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What kind of limitations will apple put on 3rd party apps?

post #1 of 15
Thread Starter 
I would really like opera or firefox mobile. mainly, just for choice, but also because i'd like a mobile browser with flash support. will apple let that happen?

what about a slingplayer application? i can only speculate as to why they wouldn't want that app on the iphone, but i'd LOVE it.

so what do we know about the limitations apple will put on 3rd party apps?
post #2 of 15
Quote:
Originally Posted by dmber View Post

I would really like opera or firefox mobile. mainly, just for choice, but also because i'd like a mobile browser with flash support. will apple let that happen?

what about a slingplayer application? i can only speculate as to why they wouldn't want that app on the iphone, but i'd LOVE it.

so what do we know about the limitations apple will put on 3rd party apps?

That is a great question but unfortunately the answer will most likely be: any application that Apple can charge someone for, even if Apple did not develop it. This is why the hacker communities never stopped hacking. Many to most of them are quite suer that Apple will try to lock down development through some sort of application signing, thus being able to charge for non-Apple "inspired" installations.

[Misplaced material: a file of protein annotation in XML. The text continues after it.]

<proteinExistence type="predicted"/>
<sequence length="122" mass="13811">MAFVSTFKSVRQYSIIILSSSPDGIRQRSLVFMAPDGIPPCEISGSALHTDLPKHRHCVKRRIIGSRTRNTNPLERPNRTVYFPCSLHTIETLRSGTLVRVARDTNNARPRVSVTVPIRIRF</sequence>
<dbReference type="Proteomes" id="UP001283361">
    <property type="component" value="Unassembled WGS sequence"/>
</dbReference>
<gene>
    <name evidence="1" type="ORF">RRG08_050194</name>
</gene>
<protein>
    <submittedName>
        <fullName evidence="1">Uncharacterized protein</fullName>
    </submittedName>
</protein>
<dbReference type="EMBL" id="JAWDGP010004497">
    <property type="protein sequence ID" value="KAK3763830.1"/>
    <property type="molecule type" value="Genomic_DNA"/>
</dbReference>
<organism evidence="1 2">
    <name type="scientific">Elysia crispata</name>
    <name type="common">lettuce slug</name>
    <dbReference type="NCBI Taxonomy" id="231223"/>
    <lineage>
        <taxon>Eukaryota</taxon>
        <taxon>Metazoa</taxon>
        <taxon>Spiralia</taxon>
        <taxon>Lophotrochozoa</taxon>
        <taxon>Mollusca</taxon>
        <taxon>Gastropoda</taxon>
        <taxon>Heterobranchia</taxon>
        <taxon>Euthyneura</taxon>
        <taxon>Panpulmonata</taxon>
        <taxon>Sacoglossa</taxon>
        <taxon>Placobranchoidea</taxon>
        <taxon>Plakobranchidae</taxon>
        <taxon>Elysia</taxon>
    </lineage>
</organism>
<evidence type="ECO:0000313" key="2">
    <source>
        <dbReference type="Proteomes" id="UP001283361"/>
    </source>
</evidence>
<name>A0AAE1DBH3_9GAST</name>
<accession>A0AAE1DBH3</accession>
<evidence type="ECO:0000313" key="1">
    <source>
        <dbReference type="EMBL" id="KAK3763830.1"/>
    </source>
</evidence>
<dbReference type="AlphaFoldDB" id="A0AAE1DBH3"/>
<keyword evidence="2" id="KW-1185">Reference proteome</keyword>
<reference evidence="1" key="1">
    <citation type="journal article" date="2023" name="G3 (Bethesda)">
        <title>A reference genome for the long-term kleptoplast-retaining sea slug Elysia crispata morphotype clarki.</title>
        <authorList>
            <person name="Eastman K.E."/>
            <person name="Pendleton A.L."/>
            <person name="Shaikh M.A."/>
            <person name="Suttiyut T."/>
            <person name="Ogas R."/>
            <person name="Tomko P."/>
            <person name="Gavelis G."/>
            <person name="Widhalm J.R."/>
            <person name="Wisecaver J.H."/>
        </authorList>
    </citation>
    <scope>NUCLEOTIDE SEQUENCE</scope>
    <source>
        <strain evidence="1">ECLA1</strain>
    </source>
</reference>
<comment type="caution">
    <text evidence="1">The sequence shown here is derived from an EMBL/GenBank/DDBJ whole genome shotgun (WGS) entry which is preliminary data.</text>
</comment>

Nothing wrong with making money, but Apple is becoming more and more M$'ish day by day. I do hope that I am wrong but Apples past history of "more for the consumer" comes at a price.
post #3 of 15
Quote:
Originally Posted by sapporobaby View Post

That is a great question but unfortunately the answer will most likely be: any application that Apple can charge someone for, even if Apple did not develop it. This is why the hacker communities never stopped hacking. Many to most of them are quite suer that Apple will try to lock down development through some sort of application signing, thus being able to charge for non-Apple "inspired" installations.

Nothing wrong with making money, but Apple is becoming more and more M$'ish day by day. I do hope that I am wrong but Apples past history of "more for the consumer" comes at a price.

Is Apple charging to list podcasts in iTMS? I haven't heard that they are so there is no reason to say that they will charge developers to list and distribute applications in iTMS.

Now saying that, there is a big difference between a podcast and an application. One is an executable that can cause damage and the other is not. So, if we take Jobs word for it that the reason there was no initial SDK was to protect the integrity of the iPhone, we have to assume that Apple has come up with a way for the user to verify that an application is from who it claims to be, does only what it claims to do and is unmodified. The easiest way to do that is to sign and vet the application before distribution. Vetting will cost money, and Apple (or ATT) will probably charge the vendor for vetting the application prior to its widespread release. As far as singing the app, Apple may charge a small fee for any developer to register with them and get a signature. But again they may not.

However, Apple may feel that they have adequately sandboxed the iPhone and will not require any signatures or vetting.

Also, I wonder many of those 'developers' complaining about having to sign their applications are ones we don't want to buy from in the first place?
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post #4 of 15
Quote:
Originally Posted by aresee View Post

Is Apple charging to list podcasts in iTMS? I haven't heard that they are so there is no reason to say that they will charge developers to list and distribute applications in iTMS.